(HARRISBURG, PA)—The Chesapeake Bay Foundation (CBF) applauds the Northumberland County Commissioners for adopting a Clean Water Counts resolution, calling on state officials to make clean water a top priority for the Keystone State.
"Healthy families, strong communities, and a thriving Pennsylvania economy depend on clean water," said Harry Campbell, CBF's Pennsylvania Executive Director. "We applaud and thank Northumberland County Commissioners for publicly voicing their support for clean water in the Keystone State."
CBF embarked on the Clean Water Counts campaign in response to the Pennsylvania Department of Environmental Protection's (DEP) most recent statewide surface waters assessment. The results show that of the 86,000 miles of waterways flowing through the Commonwealth, nearly 20,000 miles are polluted. DEP also reported that the top pollution sources are agricultural and urban/suburban runoff, and abandoned mine drainage.
In Northumberland, 500 miles of waterways flow through the county toward the Susquehanna River and the Chesapeake Bay. But nearly 30 percent of those waterway miles are polluted, including portions of Mahanoy and Shamokin Creeks.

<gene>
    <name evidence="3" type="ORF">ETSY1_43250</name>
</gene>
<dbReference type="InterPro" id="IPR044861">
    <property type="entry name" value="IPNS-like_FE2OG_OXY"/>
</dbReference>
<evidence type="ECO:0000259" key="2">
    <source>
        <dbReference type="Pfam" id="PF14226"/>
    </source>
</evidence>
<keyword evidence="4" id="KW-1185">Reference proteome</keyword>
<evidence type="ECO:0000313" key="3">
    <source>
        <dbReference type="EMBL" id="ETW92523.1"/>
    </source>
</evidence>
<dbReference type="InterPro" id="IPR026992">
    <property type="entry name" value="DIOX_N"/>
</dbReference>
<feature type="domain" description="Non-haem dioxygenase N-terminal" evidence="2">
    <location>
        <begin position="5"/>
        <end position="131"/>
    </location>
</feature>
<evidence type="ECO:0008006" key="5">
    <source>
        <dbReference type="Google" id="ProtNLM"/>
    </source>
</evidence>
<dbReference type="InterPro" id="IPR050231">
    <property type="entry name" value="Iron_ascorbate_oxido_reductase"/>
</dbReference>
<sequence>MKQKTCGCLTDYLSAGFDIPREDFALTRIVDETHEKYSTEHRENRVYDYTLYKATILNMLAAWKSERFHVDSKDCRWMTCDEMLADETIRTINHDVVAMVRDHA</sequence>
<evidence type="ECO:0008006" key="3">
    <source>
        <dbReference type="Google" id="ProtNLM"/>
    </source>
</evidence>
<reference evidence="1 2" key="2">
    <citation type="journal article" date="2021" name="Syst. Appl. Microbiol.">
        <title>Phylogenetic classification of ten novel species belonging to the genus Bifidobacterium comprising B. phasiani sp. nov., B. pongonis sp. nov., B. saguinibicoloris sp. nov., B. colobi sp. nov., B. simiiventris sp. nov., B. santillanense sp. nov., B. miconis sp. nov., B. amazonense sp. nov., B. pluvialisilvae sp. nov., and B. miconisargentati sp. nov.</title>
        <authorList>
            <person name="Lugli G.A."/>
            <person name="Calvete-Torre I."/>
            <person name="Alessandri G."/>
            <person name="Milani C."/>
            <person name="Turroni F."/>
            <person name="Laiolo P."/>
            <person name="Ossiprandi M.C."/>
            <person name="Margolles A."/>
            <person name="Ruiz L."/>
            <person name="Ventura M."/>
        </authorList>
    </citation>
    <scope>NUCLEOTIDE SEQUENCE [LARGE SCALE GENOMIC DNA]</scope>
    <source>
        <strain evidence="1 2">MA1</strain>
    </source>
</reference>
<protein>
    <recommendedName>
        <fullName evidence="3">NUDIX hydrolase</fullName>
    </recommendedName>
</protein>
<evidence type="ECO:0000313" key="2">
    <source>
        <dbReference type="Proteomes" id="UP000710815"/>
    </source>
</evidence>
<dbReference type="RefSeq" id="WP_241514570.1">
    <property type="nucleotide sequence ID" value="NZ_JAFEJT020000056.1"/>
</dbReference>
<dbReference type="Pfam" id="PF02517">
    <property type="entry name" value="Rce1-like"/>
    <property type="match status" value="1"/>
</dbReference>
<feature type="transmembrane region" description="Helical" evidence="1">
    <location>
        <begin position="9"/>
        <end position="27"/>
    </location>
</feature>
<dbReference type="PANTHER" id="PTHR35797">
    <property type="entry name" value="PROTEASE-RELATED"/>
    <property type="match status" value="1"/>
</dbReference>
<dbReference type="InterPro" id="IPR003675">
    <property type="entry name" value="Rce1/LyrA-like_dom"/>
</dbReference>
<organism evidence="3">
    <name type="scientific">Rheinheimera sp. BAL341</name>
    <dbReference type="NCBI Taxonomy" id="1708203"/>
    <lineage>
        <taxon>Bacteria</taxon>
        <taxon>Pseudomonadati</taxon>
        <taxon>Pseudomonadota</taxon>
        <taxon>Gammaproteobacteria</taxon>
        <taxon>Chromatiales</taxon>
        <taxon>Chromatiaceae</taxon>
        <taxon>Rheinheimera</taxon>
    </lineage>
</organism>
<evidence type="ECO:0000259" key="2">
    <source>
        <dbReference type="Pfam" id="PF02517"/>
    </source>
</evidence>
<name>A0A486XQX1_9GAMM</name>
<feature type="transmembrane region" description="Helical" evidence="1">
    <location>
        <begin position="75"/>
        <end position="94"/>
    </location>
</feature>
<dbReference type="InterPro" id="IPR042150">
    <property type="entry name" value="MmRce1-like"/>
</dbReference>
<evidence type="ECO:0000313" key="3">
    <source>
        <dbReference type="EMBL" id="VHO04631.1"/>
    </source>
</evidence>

Overall, agricultural activities pollute 326 miles of streams, the largest pollution source in the county. Toxic pollution from abandoned mine drainage kills life in over 130 miles of the County's rivers and streams, and sources considered unknown/other pollute another 173 miles.
Through public education and engagement, CBF is hoping to increase awareness of water pollution issues, like those in Northumberland County, and elsewhere in the Keystone State. The goal is to urge state officials to make clean water a priority and commit the needed funding and programs to ensure that the waters that we rely on for drinking and household uses, recreation, and to grow our food, all meet clean water standards.
Since launching this initiative, Berks, Luzerne, Westmoreland, Wyoming, York, and now Northumberland counties have all joined the effort and have passed resolutions.
In addition to calling on local officials to pass resolutions, CBF is asking residents to show their support by signing the Clean Water Counts online petition." It takes only a few minutes, but signatures will go a long way toward demonstrating the importance of clean water to our elected officials. Online petition signatures will be accepted through October 18th, the anniversary of the Clean Water Act.
To learn more about the campaign go to cbf.org/PAForCleanWater.